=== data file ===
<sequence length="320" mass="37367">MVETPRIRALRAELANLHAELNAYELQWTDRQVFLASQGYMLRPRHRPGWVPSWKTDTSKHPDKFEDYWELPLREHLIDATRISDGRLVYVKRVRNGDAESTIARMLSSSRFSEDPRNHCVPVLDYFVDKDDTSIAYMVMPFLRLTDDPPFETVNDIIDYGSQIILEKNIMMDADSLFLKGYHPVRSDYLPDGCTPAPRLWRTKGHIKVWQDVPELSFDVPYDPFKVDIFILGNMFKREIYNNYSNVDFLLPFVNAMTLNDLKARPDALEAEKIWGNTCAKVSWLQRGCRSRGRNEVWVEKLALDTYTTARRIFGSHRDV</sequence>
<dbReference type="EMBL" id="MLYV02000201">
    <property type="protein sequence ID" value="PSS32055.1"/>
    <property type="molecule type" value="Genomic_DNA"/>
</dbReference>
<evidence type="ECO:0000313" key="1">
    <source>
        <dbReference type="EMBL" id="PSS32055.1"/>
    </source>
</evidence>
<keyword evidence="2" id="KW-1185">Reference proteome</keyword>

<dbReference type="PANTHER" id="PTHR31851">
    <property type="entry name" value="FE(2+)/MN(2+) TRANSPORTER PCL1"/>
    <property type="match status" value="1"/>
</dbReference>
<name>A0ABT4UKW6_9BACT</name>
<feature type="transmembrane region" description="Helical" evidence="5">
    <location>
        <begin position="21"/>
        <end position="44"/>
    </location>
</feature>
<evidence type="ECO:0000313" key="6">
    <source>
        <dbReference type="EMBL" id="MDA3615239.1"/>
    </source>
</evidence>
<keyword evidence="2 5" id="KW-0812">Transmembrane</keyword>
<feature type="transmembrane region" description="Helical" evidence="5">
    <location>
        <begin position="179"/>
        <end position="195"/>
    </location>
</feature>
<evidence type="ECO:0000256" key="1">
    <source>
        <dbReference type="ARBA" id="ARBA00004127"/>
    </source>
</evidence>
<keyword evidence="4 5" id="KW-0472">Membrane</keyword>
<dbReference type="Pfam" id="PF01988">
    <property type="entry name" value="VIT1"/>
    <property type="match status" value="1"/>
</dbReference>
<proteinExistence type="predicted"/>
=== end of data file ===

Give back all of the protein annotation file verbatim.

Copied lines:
<sequence length="320" mass="37367">MVETPRIRALRAELANLHAELNAYELQWTDRQVFLASQGYMLRPRHRPGWVPSWKTDTSKHPDKFEDYWELPLREHLIDATRISDGRLVYVKRVRNGDAESTIARMLSSSRFSEDPRNHCVPVLDYFVDKDDTSIAYMVMPFLRLTDDPPFETVNDIIDYGSQIILEKNIMMDADSLFLKGYHPVRSDYLPDGCTPAPRLWRTKGHIKVWQDVPELSFDVPYDPFKVDIFILGNMFKREIYNNYSNVDFLLPFVNAMTLNDLKARPDALEAEKIWGNTCAKVSWLQRGCRSRGRNEVWVEKLALDTYTTARRIFGSHRDV</sequence>
<dbReference type="EMBL" id="MLYV02000201">
    <property type="protein sequence ID" value="PSS32055.1"/>
    <property type="molecule type" value="Genomic_DNA"/>
</dbReference>
<evidence type="ECO:0000313" key="1">
    <source>
        <dbReference type="EMBL" id="PSS32055.1"/>
    </source>
</evidence>
<keyword evidence="2" id="KW-1185">Reference proteome</keyword>

<dbReference type="PANTHER" id="PTHR31851">
    <property type="entry name" value="FE(2+)/MN(2+) TRANSPORTER PCL1"/>
    <property type="match status" value="1"/>
</dbReference>
<name>A0ABT4UKW6_9BACT</name>
<feature type="transmembrane region" description="Helical" evidence="5">
    <location>
        <begin position="21"/>
        <end position="44"/>
    </location>
</feature>
<evidence type="ECO:0000313" key="6">
    <source>
        <dbReference type="EMBL" id="MDA3615239.1"/>
    </source>
</evidence>
<keyword evidence="2 5" id="KW-0812">Transmembrane</keyword>
<feature type="transmembrane region" description="Helical" evidence="5">
    <location>
        <begin position="179"/>
        <end position="195"/>
    </location>
</feature>
<evidence type="ECO:0000256" key="1">
    <source>
        <dbReference type="ARBA" id="ARBA00004127"/>
    </source>
</evidence>
<keyword evidence="4 5" id="KW-0472">Membrane</keyword>
<dbReference type="Pfam" id="PF01988">
    <property type="entry name" value="VIT1"/>
    <property type="match status" value="1"/>
</dbReference>
<proteinExistence type="predicted"/>